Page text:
Congratulations if you’ve made it with me this far. If you’re new to the myopic that is the grading of the 2010 NFL Draft here is what you missed…
Please check out this link for an explanation on how I came about these numbers and what they mean.
Here is the AFC East breakdown.
Here is the AFC North breakdown.
Here is the AFC South breakdown.
Here is the AFC West breakdown.
Here is the NFC East breakdown.
Here is the NFC North breakdown.
Here is the NFC South breakdown.
Here is the NFC West breakdown.
This is the final part…
So when I started crunching all of this I wondered where the proverbial “cream” that rose to the top would come from. Because of the flaws that I knew would come up there were a few surprises in the system. Coming up with the simplest numbers was my overall “draft value”. This draft value is simply taking the raw data numbers and re-ordering the draft-able players with where they “should have” been picked in this system. The first thing I crunched was really for my own “I wonder…” type of questions. I simply took a look at which positions fared the best in comparison to their draft value. I broke down every player being drafted and averaged their draft value number with the rest of their position-mates. I threw out a few positions because of too small of a sample size (fullback, punter, etc.). What I found that was in the 2010 draft a team would get the best value by selecting a center. On average a center was worth 44 picks higher than where he was selected. The worst value? Running backs provided the worst value by nearly 28 picks of value. Looking at team by team breakdowns, this was not surprising. Here is a list of positions.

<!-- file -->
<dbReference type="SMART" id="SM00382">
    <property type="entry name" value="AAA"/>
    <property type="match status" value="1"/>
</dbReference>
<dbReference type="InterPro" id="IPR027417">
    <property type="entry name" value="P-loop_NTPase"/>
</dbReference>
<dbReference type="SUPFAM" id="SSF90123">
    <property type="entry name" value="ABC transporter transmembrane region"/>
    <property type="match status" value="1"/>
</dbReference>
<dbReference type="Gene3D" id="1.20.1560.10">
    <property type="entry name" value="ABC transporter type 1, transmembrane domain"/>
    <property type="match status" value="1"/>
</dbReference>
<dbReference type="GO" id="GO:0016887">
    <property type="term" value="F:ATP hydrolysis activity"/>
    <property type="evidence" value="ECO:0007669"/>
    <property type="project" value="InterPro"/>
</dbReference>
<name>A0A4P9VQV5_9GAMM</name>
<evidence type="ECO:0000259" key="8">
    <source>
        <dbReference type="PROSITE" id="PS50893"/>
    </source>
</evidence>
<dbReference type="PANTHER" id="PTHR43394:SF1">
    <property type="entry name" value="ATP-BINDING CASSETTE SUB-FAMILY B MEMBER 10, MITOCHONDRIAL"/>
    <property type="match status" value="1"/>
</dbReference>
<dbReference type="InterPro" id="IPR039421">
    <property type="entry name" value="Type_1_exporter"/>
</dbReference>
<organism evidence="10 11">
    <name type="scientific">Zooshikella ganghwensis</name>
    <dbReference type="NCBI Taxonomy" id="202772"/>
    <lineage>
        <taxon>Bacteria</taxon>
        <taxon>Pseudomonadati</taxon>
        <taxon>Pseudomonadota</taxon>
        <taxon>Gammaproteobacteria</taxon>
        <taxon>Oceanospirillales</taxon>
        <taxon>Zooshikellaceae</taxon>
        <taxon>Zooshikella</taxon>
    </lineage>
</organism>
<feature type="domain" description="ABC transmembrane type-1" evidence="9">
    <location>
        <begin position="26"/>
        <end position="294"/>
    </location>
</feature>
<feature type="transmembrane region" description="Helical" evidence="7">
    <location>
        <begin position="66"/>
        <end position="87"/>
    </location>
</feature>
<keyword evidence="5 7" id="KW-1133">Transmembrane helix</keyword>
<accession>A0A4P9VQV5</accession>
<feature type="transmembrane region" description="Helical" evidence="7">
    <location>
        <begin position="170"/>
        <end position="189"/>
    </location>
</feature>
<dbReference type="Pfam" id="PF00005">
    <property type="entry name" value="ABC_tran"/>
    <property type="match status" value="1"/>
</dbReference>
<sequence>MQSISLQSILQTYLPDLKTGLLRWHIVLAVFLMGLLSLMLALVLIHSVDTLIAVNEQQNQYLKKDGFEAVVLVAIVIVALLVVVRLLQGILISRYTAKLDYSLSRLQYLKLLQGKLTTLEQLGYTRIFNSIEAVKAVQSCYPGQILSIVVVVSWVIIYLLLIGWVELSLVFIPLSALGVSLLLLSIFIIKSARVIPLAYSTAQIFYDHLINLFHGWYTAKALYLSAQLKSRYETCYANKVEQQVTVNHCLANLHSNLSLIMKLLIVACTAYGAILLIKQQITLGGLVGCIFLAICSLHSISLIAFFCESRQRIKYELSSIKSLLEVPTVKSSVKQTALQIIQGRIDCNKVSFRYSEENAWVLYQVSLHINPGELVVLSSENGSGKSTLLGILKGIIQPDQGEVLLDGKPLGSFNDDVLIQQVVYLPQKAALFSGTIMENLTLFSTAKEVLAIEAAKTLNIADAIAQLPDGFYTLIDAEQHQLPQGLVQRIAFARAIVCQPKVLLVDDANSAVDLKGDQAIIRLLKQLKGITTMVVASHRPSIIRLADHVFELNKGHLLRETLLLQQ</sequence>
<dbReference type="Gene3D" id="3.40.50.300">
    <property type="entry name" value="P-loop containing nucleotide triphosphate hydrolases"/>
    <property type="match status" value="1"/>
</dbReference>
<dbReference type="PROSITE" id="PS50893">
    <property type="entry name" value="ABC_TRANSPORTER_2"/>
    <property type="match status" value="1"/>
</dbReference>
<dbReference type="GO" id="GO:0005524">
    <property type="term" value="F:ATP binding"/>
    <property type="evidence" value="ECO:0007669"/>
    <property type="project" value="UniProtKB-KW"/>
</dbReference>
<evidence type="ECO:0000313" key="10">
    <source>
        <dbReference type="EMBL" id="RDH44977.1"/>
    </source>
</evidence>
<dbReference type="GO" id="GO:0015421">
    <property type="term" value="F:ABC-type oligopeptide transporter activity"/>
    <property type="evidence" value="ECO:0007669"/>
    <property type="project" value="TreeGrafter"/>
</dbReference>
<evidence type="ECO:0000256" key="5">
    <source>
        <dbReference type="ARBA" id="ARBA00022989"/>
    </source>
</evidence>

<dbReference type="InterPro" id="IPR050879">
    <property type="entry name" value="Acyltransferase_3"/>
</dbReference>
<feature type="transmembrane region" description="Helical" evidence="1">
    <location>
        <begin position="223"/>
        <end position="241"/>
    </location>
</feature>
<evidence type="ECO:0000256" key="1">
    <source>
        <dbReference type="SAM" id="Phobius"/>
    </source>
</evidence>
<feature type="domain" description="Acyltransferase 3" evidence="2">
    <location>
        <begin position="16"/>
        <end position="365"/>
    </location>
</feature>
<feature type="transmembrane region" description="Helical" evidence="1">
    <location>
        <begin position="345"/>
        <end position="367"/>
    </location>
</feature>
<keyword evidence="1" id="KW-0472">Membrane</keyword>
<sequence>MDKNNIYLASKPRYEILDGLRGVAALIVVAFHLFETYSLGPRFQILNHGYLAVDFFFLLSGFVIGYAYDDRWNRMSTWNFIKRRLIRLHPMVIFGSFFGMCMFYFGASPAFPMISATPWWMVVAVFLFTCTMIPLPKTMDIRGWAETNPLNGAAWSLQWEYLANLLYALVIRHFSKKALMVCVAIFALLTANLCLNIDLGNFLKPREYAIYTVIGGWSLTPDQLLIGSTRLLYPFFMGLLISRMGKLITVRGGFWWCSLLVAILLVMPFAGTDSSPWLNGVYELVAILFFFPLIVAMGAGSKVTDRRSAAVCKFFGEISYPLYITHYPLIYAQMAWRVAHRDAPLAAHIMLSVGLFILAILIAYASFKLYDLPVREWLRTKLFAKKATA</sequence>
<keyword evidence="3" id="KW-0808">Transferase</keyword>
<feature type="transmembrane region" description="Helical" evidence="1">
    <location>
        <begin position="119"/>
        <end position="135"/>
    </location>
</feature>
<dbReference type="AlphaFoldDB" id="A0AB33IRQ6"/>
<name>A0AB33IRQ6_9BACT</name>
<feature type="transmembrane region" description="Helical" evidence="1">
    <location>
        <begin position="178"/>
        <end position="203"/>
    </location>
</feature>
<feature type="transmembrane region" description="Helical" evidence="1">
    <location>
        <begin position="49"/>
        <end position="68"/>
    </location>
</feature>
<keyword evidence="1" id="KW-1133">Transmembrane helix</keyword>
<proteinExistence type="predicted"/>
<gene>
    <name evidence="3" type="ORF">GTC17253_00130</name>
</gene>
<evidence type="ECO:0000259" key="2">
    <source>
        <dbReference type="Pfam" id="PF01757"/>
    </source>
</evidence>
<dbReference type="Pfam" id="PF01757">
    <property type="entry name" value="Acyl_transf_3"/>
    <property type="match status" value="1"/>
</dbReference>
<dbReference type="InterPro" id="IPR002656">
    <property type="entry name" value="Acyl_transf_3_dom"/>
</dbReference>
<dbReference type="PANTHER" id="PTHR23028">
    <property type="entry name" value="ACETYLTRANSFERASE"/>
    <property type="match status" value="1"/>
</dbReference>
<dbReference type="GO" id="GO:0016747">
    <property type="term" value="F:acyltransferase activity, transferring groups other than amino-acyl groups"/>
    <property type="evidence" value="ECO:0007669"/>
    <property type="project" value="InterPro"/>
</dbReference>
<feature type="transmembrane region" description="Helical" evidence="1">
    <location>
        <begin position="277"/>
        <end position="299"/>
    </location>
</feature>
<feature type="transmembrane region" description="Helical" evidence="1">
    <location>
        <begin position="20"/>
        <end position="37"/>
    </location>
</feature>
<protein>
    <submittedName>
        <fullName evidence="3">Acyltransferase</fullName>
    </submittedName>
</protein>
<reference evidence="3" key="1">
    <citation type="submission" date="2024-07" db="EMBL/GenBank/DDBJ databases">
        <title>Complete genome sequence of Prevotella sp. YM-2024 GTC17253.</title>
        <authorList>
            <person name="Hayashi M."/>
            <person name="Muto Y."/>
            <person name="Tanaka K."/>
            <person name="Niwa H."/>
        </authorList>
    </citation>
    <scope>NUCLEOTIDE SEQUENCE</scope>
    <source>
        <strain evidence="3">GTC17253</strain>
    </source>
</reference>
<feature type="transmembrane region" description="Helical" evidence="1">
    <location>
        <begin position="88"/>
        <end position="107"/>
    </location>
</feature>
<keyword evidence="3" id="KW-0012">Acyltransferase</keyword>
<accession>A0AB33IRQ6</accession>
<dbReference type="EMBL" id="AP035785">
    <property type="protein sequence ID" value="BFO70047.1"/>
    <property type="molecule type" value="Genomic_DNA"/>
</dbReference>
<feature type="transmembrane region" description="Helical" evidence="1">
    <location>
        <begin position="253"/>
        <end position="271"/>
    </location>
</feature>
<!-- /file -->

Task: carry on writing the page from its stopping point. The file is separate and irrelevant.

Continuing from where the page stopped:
- Center → +44.00
- Tight End → +28.25
- Safety → +23.05
- Linebacker → + 15.83
- Offensive Tackle → +2.22
- Wide Receiver → +0.19
- Defensive Tackle → -2.32
- Defensive End → -13.60
- Cornerback → -14.33
- Quarterback → -18.43
- Offensive Guard → -22.00
- Running Back → -27.38
Some of this can be explained by the adage to not draft certain positions high (safety, tight end, center, etc.). But then again some of it may be just chalked up to reaching a premium positions such as running back, pass rusher, quarterback, and cornerback.